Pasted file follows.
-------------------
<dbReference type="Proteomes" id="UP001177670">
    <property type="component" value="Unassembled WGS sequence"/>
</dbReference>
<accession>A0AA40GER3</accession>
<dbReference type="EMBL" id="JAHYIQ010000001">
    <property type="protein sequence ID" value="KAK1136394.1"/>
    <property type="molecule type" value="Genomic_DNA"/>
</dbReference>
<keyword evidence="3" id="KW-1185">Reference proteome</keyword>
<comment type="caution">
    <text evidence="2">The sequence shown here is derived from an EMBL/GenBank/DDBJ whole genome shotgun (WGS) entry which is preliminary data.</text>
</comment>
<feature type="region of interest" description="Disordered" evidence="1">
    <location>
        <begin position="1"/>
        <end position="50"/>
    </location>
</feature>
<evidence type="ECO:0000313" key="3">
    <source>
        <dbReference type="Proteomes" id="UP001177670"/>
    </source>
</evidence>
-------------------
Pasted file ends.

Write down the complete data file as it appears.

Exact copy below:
<dbReference type="Proteomes" id="UP001177670">
    <property type="component" value="Unassembled WGS sequence"/>
</dbReference>
<accession>A0AA40GER3</accession>
<dbReference type="EMBL" id="JAHYIQ010000001">
    <property type="protein sequence ID" value="KAK1136394.1"/>
    <property type="molecule type" value="Genomic_DNA"/>
</dbReference>
<keyword evidence="3" id="KW-1185">Reference proteome</keyword>
<comment type="caution">
    <text evidence="2">The sequence shown here is derived from an EMBL/GenBank/DDBJ whole genome shotgun (WGS) entry which is preliminary data.</text>
</comment>
<feature type="region of interest" description="Disordered" evidence="1">
    <location>
        <begin position="1"/>
        <end position="50"/>
    </location>
</feature>
<evidence type="ECO:0000313" key="3">
    <source>
        <dbReference type="Proteomes" id="UP001177670"/>
    </source>
</evidence>